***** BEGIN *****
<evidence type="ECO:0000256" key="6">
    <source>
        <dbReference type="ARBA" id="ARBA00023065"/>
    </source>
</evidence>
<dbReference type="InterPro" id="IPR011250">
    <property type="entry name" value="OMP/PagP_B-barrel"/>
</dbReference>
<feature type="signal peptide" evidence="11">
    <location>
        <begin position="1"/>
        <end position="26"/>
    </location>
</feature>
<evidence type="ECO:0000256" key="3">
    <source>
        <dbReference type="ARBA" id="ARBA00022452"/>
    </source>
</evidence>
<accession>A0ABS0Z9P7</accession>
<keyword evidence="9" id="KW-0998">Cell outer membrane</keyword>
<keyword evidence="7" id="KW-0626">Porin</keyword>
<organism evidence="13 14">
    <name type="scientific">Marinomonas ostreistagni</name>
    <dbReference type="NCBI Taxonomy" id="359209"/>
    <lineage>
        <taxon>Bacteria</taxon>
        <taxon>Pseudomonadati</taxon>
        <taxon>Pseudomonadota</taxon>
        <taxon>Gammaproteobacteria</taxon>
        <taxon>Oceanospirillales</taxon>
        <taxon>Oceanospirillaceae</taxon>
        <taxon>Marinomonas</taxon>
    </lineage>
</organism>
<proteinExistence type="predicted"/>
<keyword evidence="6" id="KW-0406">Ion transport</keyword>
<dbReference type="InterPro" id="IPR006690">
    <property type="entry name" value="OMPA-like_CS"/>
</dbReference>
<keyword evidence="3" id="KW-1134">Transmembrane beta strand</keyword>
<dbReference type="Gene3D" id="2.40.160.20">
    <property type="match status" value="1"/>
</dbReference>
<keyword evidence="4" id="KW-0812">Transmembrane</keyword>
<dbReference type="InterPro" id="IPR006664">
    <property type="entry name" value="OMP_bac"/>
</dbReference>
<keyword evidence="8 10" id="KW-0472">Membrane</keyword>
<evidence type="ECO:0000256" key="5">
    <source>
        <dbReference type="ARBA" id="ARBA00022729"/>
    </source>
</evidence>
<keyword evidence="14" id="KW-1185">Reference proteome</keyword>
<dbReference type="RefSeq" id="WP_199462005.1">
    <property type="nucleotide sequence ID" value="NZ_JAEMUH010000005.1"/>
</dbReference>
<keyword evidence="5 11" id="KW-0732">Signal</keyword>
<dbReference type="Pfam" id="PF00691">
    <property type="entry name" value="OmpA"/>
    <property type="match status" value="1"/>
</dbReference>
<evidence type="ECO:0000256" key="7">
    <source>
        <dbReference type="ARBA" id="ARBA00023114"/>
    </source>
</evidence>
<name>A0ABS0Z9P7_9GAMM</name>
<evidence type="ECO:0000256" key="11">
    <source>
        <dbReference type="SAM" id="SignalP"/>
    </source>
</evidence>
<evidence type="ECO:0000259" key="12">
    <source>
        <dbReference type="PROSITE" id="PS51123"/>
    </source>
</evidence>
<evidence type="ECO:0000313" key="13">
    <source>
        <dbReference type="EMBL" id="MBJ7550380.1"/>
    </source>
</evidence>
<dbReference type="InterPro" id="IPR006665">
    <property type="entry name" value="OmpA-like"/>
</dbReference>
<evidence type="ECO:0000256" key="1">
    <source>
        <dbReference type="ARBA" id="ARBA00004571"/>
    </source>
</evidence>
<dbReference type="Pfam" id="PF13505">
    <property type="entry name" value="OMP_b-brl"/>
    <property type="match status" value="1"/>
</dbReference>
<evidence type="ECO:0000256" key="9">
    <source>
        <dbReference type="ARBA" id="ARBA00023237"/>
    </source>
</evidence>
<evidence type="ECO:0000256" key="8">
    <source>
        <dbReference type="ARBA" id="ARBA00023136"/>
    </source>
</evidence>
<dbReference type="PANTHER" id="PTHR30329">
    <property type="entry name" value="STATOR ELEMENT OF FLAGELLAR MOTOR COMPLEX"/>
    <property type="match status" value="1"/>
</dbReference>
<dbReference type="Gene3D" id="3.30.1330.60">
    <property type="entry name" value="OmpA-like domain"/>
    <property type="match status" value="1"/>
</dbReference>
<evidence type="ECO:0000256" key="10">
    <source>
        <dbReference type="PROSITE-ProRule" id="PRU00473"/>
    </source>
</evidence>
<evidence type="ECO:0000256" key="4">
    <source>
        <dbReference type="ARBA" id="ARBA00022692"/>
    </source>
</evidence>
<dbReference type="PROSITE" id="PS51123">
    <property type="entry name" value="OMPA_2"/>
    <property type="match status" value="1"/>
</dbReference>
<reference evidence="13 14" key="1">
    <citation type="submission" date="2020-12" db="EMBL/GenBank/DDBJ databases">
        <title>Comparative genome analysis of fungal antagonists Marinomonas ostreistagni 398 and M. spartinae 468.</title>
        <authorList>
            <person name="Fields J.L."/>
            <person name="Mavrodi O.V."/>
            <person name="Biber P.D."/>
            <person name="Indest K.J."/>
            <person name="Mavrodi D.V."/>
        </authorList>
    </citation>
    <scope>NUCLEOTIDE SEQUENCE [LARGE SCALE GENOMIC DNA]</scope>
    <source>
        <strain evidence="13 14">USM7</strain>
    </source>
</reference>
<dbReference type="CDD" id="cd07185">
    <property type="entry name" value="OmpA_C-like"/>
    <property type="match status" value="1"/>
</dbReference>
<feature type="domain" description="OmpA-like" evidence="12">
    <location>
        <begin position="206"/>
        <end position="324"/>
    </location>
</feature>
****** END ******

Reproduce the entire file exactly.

<evidence type="ECO:0000256" key="6">
    <source>
        <dbReference type="ARBA" id="ARBA00023065"/>
    </source>
</evidence>
<dbReference type="InterPro" id="IPR011250">
    <property type="entry name" value="OMP/PagP_B-barrel"/>
</dbReference>
<feature type="signal peptide" evidence="11">
    <location>
        <begin position="1"/>
        <end position="26"/>
    </location>
</feature>
<evidence type="ECO:0000256" key="3">
    <source>
        <dbReference type="ARBA" id="ARBA00022452"/>
    </source>
</evidence>
<accession>A0ABS0Z9P7</accession>
<keyword evidence="9" id="KW-0998">Cell outer membrane</keyword>
<keyword evidence="7" id="KW-0626">Porin</keyword>
<organism evidence="13 14">
    <name type="scientific">Marinomonas ostreistagni</name>
    <dbReference type="NCBI Taxonomy" id="359209"/>
    <lineage>
        <taxon>Bacteria</taxon>
        <taxon>Pseudomonadati</taxon>
        <taxon>Pseudomonadota</taxon>
        <taxon>Gammaproteobacteria</taxon>
        <taxon>Oceanospirillales</taxon>
        <taxon>Oceanospirillaceae</taxon>
        <taxon>Marinomonas</taxon>
    </lineage>
</organism>
<proteinExistence type="predicted"/>
<keyword evidence="6" id="KW-0406">Ion transport</keyword>
<dbReference type="InterPro" id="IPR006690">
    <property type="entry name" value="OMPA-like_CS"/>
</dbReference>
<keyword evidence="3" id="KW-1134">Transmembrane beta strand</keyword>
<dbReference type="Gene3D" id="2.40.160.20">
    <property type="match status" value="1"/>
</dbReference>
<keyword evidence="4" id="KW-0812">Transmembrane</keyword>
<dbReference type="InterPro" id="IPR006664">
    <property type="entry name" value="OMP_bac"/>
</dbReference>
<keyword evidence="8 10" id="KW-0472">Membrane</keyword>
<evidence type="ECO:0000256" key="5">
    <source>
        <dbReference type="ARBA" id="ARBA00022729"/>
    </source>
</evidence>
<keyword evidence="14" id="KW-1185">Reference proteome</keyword>
<dbReference type="RefSeq" id="WP_199462005.1">
    <property type="nucleotide sequence ID" value="NZ_JAEMUH010000005.1"/>
</dbReference>
<keyword evidence="5 11" id="KW-0732">Signal</keyword>
<dbReference type="Pfam" id="PF00691">
    <property type="entry name" value="OmpA"/>
    <property type="match status" value="1"/>
</dbReference>
<evidence type="ECO:0000256" key="7">
    <source>
        <dbReference type="ARBA" id="ARBA00023114"/>
    </source>
</evidence>
<name>A0ABS0Z9P7_9GAMM</name>
<evidence type="ECO:0000256" key="11">
    <source>
        <dbReference type="SAM" id="SignalP"/>
    </source>
</evidence>
<evidence type="ECO:0000259" key="12">
    <source>
        <dbReference type="PROSITE" id="PS51123"/>
    </source>
</evidence>
<evidence type="ECO:0000313" key="13">
    <source>
        <dbReference type="EMBL" id="MBJ7550380.1"/>
    </source>
</evidence>
<dbReference type="InterPro" id="IPR006665">
    <property type="entry name" value="OmpA-like"/>
</dbReference>
<evidence type="ECO:0000256" key="1">
    <source>
        <dbReference type="ARBA" id="ARBA00004571"/>
    </source>
</evidence>
<dbReference type="Pfam" id="PF13505">
    <property type="entry name" value="OMP_b-brl"/>
    <property type="match status" value="1"/>
</dbReference>
<evidence type="ECO:0000256" key="9">
    <source>
        <dbReference type="ARBA" id="ARBA00023237"/>
    </source>
</evidence>
<evidence type="ECO:0000256" key="8">
    <source>
        <dbReference type="ARBA" id="ARBA00023136"/>
    </source>
</evidence>
<dbReference type="PANTHER" id="PTHR30329">
    <property type="entry name" value="STATOR ELEMENT OF FLAGELLAR MOTOR COMPLEX"/>
    <property type="match status" value="1"/>
</dbReference>
<dbReference type="Gene3D" id="3.30.1330.60">
    <property type="entry name" value="OmpA-like domain"/>
    <property type="match status" value="1"/>
</dbReference>
<evidence type="ECO:0000256" key="10">
    <source>
        <dbReference type="PROSITE-ProRule" id="PRU00473"/>
    </source>
</evidence>
<evidence type="ECO:0000256" key="4">
    <source>
        <dbReference type="ARBA" id="ARBA00022692"/>
    </source>
</evidence>
<dbReference type="PROSITE" id="PS51123">
    <property type="entry name" value="OMPA_2"/>
    <property type="match status" value="1"/>
</dbReference>
<reference evidence="13 14" key="1">
    <citation type="submission" date="2020-12" db="EMBL/GenBank/DDBJ databases">
        <title>Comparative genome analysis of fungal antagonists Marinomonas ostreistagni 398 and M. spartinae 468.</title>
        <authorList>
            <person name="Fields J.L."/>
            <person name="Mavrodi O.V."/>
            <person name="Biber P.D."/>
            <person name="Indest K.J."/>
            <person name="Mavrodi D.V."/>
        </authorList>
    </citation>
    <scope>NUCLEOTIDE SEQUENCE [LARGE SCALE GENOMIC DNA]</scope>
    <source>
        <strain evidence="13 14">USM7</strain>
    </source>
</reference>
<dbReference type="CDD" id="cd07185">
    <property type="entry name" value="OmpA_C-like"/>
    <property type="match status" value="1"/>
</dbReference>
<feature type="domain" description="OmpA-like" evidence="12">
    <location>
        <begin position="206"/>
        <end position="324"/>
    </location>
</feature>